Coale said other signs of metabolic damage include lack of hunger cues, fatigue and an irregular or stopped menstrual cycle. Weight gain is also a symptom.

“Any sort of weight gain despite hard efforts to be healthy,” Coale said.

McDaniel said these low-calorie diets not only reduce metabolic rate, they can decrease the rate of lean body mass, which is more metabolically active material.

Coale works with patients to help repair their damaged metabolisms and work toward healthy weight loss. She said it’s important to recognize when weight loss is truly necessary for health.

“It’s not like weight loss is impossible if weight loss is healthy for your body,” she said. “For someone who can really stand to lose weight, you have to go about repairing their metabolism before they can actually lose weight. No weight loss can ever happen if your hormones are out of balance.”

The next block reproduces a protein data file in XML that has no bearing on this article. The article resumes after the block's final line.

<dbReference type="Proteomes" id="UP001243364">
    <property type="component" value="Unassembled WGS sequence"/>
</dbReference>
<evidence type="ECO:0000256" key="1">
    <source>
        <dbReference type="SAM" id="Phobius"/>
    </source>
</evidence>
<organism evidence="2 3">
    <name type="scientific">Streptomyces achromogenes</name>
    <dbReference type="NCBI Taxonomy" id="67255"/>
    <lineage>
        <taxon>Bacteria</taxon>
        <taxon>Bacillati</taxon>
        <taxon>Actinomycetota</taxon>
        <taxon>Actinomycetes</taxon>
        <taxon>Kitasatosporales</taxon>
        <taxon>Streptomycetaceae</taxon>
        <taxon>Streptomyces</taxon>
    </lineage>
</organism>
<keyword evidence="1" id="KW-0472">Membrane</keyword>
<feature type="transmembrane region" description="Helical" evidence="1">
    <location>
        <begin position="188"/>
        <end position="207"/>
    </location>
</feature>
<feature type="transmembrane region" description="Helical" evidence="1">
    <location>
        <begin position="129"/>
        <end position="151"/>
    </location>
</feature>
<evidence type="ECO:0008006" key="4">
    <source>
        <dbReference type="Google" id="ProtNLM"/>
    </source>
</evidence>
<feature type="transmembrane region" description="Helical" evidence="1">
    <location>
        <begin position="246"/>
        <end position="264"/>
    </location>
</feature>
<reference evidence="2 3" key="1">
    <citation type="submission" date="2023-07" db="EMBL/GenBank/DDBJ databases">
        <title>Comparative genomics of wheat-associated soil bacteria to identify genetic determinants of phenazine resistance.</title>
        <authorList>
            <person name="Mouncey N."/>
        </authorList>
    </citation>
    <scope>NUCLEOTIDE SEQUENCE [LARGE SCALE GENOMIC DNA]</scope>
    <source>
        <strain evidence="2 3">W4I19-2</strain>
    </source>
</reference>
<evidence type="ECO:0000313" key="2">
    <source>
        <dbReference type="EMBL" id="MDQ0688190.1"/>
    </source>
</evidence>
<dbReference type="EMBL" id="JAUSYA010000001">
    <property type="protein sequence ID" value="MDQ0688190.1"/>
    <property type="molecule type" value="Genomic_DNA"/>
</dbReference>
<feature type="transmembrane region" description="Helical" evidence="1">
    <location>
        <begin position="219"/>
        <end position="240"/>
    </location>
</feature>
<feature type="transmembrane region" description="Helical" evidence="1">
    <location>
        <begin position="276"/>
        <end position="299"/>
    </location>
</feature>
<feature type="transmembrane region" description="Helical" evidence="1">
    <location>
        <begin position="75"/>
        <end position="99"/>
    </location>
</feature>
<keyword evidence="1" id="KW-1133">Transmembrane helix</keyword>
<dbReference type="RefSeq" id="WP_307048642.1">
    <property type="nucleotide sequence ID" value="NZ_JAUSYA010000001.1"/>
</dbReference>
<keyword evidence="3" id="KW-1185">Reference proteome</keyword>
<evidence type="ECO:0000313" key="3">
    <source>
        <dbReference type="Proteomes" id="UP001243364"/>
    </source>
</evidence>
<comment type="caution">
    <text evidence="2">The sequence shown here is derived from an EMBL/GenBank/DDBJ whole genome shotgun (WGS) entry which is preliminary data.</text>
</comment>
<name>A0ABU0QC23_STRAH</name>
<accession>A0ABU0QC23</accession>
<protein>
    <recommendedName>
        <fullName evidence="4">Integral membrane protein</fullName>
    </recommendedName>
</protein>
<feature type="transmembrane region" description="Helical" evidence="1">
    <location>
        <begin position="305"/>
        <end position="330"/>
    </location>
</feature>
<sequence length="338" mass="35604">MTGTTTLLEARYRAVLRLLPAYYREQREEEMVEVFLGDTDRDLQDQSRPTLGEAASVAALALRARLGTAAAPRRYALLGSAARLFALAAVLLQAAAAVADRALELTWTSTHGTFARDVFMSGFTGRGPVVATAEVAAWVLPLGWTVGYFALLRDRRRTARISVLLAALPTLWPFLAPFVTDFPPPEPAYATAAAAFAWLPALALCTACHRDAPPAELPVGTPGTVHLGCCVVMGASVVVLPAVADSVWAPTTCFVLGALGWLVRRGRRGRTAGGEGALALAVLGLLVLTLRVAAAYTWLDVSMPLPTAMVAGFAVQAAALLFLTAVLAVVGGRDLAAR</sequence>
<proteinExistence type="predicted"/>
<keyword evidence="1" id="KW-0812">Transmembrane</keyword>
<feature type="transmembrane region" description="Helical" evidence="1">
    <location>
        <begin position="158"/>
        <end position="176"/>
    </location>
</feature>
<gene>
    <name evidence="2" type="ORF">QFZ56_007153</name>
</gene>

A 2011 study found that obese people who lose weight experience a change in the hormones that regulate appetite. Patients experienced a decrease in leptin, the hormone that indicates satiety to the brain. The study suggested that feeling less satiated could be a reason for weight regain.

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Lily Escobar’s* meals regularly consist of sweet potatoes, chicken or fish and plenty of vegetables. Image courtesy of the Centers for Disease Control.

Personalizing the diet

The NWCR participants have a wide variety of diets that use to maintain weight loss. While Escobar’s diet consists regularly of chicken or fish, Jennings lost his weight by switching to a vegan diet. He avoids all animal products including meat, dairy and eggs, something Escobar wouldn’t dream of doing.

“You can’t pay me enough money to eat tofu,” Escobar said. “I eat what I like but I keep it to protein and vegetables and the sweet potatoes,” she said.

Their diets may differ quite a bit, but both have succeeded in weight maintenance. This might be due to their personal taste preferences.

Parks said people who are successful at maintaining weight loss choose diets that allow them to eat the foods they like. Considering personal taste preference is important in choosing a diet.